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UN Unveils Plan to Prevent a Safer Tanker Disaster

UN Unveils Plan to Prevent a Safer Tanker Disaster

Sunday, 10 April, 2022 - 06:30
The Safer Oil Tanker sailing off Hodeidah, Yemen

The United Nations revealed a "viable" plan to avoid any oil leakages or an explosion of the FSO Safer tanker off Yemen's Red Seas coast.

The United Nations announced that the Yemeni government in Aden supports the plan, and the Houthi militia, which controls the oil tanker, agreed to the initiative and signed a memorandum of understanding with the United Nations on March 5.

UN Resident and Humanitarian Coordinator for Yemen David Gressly said in a press conference in New York that the UN plan consists of two tracks: the first includes the installation of a long-term replacement vessel for the FSO Safer within a target period of 18 months.

The second track is implementing a four-month emergency operation to eliminate the immediate threat by transferring oil from "Safer" to a safe temporary vessel. The two tankers will remain in place until the oil is transferred to the permanent replacement vessel, at which point the existing Safer would be towed to a yard and sold for salvage.

"My team has been working very hard with others over the past six months to defuse what has aptly been called a time bomb sitting off Yemen's Red Sea coast," Gresley said at a press conference, expressing optimism that the plan will end as a positive news story.

"We have a new United Nations-coordinated plan to address the imminent threat of a major oil spill from the Safer."

The UN official warned that if the spill happened, it "would unleash a massive ecological and humanitarian catastrophe centered on a country already decimated by more than seven years of war."

He pointed out that assessments indicate that the vessel is beyond repair and is at imminent risk of oil spillage due to leakages or an explosion.

In March, an UN-led mission to the Ras Issa oil port confirmed that the 45-year-old tanker was rapidly decaying.

Gressly explained that his "particular concern is we need to finish this operation by the end of September to avoid the turbulent winds and currents that start in the latter part of the year – in October, November, December – increasing the risk of a breakup and, also, increasing the risk in conducting any operation."

He stressed that the UN plan enjoys the support of the Yemeni parties, other key stakeholders, senior UN management, and members of the Security Council, but he added, "we are not there yet."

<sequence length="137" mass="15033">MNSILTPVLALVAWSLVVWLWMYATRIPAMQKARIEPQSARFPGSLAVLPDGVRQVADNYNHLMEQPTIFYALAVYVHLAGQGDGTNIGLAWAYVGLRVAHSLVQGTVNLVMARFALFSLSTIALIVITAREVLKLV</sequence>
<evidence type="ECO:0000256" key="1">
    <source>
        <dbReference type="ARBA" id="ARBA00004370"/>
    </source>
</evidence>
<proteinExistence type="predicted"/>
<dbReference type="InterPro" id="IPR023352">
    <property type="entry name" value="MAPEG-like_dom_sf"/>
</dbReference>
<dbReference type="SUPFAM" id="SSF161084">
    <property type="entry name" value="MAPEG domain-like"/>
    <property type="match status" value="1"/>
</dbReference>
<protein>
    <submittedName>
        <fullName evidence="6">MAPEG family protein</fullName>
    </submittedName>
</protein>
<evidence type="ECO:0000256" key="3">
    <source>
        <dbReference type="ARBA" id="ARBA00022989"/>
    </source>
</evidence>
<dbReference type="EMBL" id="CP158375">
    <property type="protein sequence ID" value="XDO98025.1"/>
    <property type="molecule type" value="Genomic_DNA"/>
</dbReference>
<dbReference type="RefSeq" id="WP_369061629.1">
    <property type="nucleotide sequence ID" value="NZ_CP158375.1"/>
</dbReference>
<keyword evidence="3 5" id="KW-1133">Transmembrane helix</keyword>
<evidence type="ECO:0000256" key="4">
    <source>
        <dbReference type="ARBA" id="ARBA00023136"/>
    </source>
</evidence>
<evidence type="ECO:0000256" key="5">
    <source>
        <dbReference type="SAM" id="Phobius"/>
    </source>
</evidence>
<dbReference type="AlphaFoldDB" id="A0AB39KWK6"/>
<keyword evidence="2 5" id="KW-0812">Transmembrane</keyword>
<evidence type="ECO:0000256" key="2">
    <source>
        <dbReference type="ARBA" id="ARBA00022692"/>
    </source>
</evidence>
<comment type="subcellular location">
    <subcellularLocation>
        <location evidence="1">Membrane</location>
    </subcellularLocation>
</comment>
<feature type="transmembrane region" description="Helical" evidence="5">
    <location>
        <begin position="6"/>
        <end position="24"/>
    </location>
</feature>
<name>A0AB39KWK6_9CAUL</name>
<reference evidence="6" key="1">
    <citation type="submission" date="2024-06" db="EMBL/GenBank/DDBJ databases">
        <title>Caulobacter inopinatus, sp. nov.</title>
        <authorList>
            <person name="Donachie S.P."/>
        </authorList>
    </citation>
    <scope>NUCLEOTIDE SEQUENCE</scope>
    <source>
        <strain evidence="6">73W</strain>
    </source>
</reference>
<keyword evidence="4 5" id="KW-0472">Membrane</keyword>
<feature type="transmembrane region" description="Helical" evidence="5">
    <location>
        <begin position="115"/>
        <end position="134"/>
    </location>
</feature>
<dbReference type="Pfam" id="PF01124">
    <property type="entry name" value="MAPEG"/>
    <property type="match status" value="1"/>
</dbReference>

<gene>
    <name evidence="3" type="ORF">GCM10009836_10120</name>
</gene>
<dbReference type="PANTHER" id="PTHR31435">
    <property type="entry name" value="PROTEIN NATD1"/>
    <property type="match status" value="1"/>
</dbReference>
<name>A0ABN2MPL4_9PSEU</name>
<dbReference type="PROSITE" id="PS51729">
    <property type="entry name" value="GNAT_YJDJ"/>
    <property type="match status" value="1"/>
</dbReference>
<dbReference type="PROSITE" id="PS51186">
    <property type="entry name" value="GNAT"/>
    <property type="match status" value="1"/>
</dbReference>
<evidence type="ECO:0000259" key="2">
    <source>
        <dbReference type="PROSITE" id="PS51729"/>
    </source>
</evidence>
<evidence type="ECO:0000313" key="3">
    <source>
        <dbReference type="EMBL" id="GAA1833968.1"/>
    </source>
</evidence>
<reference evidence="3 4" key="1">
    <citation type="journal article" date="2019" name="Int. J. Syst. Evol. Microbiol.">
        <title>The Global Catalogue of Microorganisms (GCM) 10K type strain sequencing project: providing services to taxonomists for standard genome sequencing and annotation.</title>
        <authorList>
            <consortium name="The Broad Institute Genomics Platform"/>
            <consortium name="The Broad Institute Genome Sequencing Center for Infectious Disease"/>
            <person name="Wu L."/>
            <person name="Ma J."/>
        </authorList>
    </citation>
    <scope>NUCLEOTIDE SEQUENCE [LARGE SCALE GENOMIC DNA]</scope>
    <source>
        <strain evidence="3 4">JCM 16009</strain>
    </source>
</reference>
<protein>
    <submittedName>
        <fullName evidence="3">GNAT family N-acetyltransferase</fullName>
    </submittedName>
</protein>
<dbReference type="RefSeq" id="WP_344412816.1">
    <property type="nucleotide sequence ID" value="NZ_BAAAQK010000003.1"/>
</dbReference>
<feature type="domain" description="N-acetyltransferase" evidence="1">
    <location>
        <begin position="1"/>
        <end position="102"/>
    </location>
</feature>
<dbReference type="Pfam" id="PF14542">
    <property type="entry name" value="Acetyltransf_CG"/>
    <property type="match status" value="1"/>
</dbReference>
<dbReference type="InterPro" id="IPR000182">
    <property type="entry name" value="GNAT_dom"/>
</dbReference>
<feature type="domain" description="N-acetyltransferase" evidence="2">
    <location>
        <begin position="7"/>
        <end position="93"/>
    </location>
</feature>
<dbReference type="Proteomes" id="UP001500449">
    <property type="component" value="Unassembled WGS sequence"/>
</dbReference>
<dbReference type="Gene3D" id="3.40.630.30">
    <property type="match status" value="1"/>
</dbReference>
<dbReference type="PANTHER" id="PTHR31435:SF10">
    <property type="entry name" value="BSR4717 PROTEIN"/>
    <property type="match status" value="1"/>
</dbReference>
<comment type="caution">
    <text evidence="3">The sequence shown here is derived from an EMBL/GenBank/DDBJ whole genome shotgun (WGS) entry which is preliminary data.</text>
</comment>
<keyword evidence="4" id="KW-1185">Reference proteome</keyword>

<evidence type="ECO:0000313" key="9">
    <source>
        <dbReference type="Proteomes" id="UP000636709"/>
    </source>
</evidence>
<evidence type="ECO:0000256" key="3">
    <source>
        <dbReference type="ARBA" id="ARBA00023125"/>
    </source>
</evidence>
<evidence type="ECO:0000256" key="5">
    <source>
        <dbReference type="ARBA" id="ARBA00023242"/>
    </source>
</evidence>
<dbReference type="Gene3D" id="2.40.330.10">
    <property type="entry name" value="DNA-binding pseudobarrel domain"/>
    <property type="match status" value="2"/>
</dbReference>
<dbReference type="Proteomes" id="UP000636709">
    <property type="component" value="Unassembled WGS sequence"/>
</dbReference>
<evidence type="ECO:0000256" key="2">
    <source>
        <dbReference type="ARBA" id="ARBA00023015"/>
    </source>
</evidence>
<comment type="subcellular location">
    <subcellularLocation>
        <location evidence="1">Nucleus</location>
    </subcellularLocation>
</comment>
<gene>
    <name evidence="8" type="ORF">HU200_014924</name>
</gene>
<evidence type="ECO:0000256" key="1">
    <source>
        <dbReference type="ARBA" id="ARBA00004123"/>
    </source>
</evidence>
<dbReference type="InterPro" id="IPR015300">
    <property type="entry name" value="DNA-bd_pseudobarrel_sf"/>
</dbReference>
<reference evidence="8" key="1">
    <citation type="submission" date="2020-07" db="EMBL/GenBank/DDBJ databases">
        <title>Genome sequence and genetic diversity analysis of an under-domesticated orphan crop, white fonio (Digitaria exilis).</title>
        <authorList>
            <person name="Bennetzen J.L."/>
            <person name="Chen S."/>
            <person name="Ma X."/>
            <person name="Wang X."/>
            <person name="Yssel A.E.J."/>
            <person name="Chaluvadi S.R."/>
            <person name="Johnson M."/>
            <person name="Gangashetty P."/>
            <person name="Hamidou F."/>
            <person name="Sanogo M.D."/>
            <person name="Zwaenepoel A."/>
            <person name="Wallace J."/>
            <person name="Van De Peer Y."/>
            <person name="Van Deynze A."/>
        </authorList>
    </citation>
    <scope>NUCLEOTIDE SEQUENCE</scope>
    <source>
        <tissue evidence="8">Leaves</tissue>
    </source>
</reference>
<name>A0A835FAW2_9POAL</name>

While fears prevail that the Houthis will back down from implementing the plan, Gressly said that they are the ones who wanted to sign the MoU and came and asked for it.

The UN official clarified that the two tracks of the emergency operation would proceed simultaneously, but raising funds would be critical.

He established that the cost is approximately $80 million, including the salvage operation, a substantial crude carrier lease to hold the oil, and crew and maintenance for 18 months.

Gressly is expected to head a delegation on a Gulf tour to discuss the plan and call for support.

He also confirmed that the Netherlands, one of the main stakeholders in supporting the UN efforts, will host a donors' meeting in the coming weeks.

"The plan's success hinges on donor commitments of funds now to begin work by the beginning of June," Gressly said, stressing that waiting beyond that "means delaying the start of the project by several months, leaving this time bomb to continue to tick."

Over the past years, Houthi militias rejected all international efforts to empty the tank to avoid an explosion, despite the approval of the legitimate government and its proposal to sell the stored oil and use its revenues for the health sector in the militia-controlled areas.

International studies have confirmed that the explosion of the oil tanker will destroy fishing activities on the Red Sea coast and will immediately wipe out 200,000 livelihoods. Whole families would be exposed to life-threatening toxins.

A major oil spill will also temporarily close the ports of Hodeidah and Saleef, and the environmental impact on water, coral reefs, and supporting mangroves would be severe to neighboring countries.

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